Michel Delpuech, 66, who has been in the job since April 2017, will be replaced on Wednesday by Didier Lallement, the top police official in the southwest region of Nouvelle-Aquitaine.
French police chiefs have come under fire for failing to control or prepare for the violence which erupted on the Champs-Elysées on Saturday when black-clad anarchists joined hardened yellow vest protesters looting and pillaging stores
“The strategy for maintaining order was not correctly implemented, said Prime Minister Edouard Philippe.
Philippe also announced a ban on further demos in parts of Paris, Bordeaux and Toulouse, including the area around the Champs-Elysées, if radical protesters, such as anarchists, were seen there.
The PM stressed that the measures were in response to those intent on violence and not ordinary yellow vest demonstrators who have taken to the streets on Saturdays in recent months, but whose numbers have dipped.
“I am not mixing up the rioters (casseurs) with the large majority of yellow vests, who are no longer demonstrating…,” he said.
“All those who are participating in these undeclared demonstrations are complicit. Their only cause is violence.”
As well as the Champs-Elysées in Paris the PM said demos could also be banned in Place Pey-Berland in Bordeaux and the Place du Capitole in Toulouse which have also witnessed violence in recent months.
The PM also announced that the fine for turning up to an undeclared demo – which currently stands at €38 – will be increased to 135 euros.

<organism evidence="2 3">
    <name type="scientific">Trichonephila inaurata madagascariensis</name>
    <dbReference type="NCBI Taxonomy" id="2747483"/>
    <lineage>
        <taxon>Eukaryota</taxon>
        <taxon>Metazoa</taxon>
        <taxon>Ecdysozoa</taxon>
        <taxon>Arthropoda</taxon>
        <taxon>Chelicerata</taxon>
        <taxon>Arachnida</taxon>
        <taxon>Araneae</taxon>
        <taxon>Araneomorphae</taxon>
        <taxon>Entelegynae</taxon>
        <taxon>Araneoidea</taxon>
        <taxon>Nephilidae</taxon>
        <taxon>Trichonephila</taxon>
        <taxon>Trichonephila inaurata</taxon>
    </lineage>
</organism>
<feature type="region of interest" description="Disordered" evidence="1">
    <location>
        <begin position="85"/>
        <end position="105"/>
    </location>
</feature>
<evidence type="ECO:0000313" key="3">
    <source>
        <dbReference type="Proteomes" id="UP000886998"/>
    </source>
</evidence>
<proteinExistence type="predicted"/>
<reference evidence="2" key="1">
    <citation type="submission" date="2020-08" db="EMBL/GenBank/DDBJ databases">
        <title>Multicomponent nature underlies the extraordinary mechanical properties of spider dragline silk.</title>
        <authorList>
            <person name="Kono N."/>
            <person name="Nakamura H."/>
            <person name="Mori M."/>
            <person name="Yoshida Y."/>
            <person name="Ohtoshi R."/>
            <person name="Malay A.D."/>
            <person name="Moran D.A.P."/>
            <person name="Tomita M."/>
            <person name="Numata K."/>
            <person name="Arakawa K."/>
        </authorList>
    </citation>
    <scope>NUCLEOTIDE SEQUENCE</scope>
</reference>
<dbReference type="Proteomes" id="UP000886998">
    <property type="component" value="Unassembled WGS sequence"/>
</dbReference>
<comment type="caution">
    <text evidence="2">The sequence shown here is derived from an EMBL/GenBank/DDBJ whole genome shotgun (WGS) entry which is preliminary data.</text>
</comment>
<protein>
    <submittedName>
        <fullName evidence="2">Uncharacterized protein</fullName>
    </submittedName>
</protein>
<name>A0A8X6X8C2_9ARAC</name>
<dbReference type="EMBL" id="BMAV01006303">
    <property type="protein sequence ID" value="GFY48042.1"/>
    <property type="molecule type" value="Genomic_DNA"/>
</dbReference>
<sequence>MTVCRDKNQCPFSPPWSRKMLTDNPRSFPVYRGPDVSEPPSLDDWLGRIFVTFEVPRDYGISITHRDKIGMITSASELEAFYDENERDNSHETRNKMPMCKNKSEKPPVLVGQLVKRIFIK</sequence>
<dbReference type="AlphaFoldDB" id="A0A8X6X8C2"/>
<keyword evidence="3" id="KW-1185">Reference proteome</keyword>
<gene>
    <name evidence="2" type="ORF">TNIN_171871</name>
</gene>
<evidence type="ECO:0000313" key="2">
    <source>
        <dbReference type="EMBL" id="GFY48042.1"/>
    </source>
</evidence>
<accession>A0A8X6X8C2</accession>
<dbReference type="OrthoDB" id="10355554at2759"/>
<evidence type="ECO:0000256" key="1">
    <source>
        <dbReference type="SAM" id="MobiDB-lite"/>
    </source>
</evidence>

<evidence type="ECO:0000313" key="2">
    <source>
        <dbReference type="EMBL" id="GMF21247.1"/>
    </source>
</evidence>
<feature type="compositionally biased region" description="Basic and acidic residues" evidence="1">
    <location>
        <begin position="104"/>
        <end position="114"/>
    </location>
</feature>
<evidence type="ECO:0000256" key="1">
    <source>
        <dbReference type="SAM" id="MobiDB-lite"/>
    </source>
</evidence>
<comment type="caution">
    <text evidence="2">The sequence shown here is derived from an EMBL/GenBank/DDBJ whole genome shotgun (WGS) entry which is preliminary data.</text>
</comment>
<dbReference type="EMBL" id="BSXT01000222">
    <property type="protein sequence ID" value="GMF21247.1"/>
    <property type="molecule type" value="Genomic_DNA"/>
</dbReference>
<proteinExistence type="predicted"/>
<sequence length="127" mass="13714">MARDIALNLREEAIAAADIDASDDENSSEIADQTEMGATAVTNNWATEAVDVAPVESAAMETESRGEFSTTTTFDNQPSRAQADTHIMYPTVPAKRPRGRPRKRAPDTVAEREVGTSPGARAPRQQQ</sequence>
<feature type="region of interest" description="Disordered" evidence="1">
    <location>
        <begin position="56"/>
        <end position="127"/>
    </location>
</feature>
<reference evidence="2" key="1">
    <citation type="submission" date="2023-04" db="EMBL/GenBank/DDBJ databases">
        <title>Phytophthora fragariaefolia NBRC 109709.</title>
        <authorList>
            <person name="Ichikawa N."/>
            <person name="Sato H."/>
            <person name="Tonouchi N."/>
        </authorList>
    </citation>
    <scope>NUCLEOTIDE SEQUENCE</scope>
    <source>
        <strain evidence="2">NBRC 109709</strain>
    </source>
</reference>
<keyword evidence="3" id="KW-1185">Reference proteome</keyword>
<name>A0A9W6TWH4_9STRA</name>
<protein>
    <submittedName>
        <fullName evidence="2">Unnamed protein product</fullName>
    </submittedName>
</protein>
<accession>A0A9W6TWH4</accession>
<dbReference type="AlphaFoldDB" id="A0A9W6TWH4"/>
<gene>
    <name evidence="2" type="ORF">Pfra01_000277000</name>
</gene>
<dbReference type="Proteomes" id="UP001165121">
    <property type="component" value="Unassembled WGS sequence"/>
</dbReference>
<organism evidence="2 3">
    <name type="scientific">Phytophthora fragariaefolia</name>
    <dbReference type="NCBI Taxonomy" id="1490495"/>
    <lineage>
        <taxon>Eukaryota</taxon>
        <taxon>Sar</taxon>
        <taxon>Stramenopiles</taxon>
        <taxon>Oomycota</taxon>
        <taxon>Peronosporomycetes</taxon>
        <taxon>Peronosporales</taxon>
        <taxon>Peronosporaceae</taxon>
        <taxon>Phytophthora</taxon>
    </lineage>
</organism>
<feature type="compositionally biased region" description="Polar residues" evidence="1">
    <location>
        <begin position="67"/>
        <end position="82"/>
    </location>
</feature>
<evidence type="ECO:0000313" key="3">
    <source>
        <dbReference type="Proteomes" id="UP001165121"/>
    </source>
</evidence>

While the public's safety remains a priority, “the outburst of violence justifies a firm (police) response,” Philippe told France 2 television on Monday evening.
A €1.5 million aid package will be made available for those businesses in the greater Paris region who have been targeted over the last three months of demonstrations.
Some have called for French police to be far more active in tackling troublemakers.
“You have to take responsibility and engage, with the possibility that people will get hurt,” said Frederic Lagache of the Alliance police union on Monday.
For decades, French authorities have usually preferred the opposite, controlling mass protests with tear gas and rubber bullets while avoiding physical confrontation between police and large groups, experts say.
Although some protesters have been injured by the rubber bullets, so far nobody has been killed in clashes with police, but officials say the risk would increase if officers charged the hostile crowds.
“They would rather see a building damaged, with insurance companies footing the bill, than risk direct contact between police and demonstrators that might cause serious injuries or death,” said Olivier Cahn at France's Cesdip law enforcement research institute.
But critics say the government needs to drastically rethink its approach for stamping out the rioting.
“There are techniques and strategies for separating violent demonstrators from the others,” Cahn said.
“Germany has strategies for de-escalating the tensions and separating protesters that are quite effective.”